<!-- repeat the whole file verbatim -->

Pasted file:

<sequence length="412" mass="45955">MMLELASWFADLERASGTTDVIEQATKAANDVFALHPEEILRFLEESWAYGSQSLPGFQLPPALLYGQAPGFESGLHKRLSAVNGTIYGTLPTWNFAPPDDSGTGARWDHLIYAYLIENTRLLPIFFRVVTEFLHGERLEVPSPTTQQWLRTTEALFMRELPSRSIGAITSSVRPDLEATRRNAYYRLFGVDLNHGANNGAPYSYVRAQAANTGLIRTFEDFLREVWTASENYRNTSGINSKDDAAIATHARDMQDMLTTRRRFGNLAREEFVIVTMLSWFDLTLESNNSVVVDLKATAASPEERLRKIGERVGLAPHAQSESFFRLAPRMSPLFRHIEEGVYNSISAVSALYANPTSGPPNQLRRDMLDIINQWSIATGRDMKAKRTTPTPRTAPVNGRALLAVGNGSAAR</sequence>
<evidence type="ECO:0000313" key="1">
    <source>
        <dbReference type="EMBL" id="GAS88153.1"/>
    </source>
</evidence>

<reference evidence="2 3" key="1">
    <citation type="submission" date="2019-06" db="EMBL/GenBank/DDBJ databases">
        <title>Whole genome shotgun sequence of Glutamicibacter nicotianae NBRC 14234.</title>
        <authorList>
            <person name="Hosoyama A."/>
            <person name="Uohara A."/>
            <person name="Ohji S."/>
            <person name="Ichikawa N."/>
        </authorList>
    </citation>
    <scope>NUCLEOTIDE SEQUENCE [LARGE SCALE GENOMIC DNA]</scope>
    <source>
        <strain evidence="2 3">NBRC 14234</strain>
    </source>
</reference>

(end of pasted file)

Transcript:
<sequence length="412" mass="45955">MMLELASWFADLERASGTTDVIEQATKAANDVFALHPEEILRFLEESWAYGSQSLPGFQLPPALLYGQAPGFESGLHKRLSAVNGTIYGTLPTWNFAPPDDSGTGARWDHLIYAYLIENTRLLPIFFRVVTEFLHGERLEVPSPTTQQWLRTTEALFMRELPSRSIGAITSSVRPDLEATRRNAYYRLFGVDLNHGANNGAPYSYVRAQAANTGLIRTFEDFLREVWTASENYRNTSGINSKDDAAIATHARDMQDMLTTRRRFGNLAREEFVIVTMLSWFDLTLESNNSVVVDLKATAASPEERLRKIGERVGLAPHAQSESFFRLAPRMSPLFRHIEEGVYNSISAVSALYANPTSGPPNQLRRDMLDIINQWSIATGRDMKAKRTTPTPRTAPVNGRALLAVGNGSAAR</sequence>
<evidence type="ECO:0000313" key="1">
    <source>
        <dbReference type="EMBL" id="GAS88153.1"/>
    </source>
</evidence>

<reference evidence="2 3" key="1">
    <citation type="submission" date="2019-06" db="EMBL/GenBank/DDBJ databases">
        <title>Whole genome shotgun sequence of Glutamicibacter nicotianae NBRC 14234.</title>
        <authorList>
            <person name="Hosoyama A."/>
            <person name="Uohara A."/>
            <person name="Ohji S."/>
            <person name="Ichikawa N."/>
        </authorList>
    </citation>
    <scope>NUCLEOTIDE SEQUENCE [LARGE SCALE GENOMIC DNA]</scope>
    <source>
        <strain evidence="2 3">NBRC 14234</strain>
    </source>
</reference>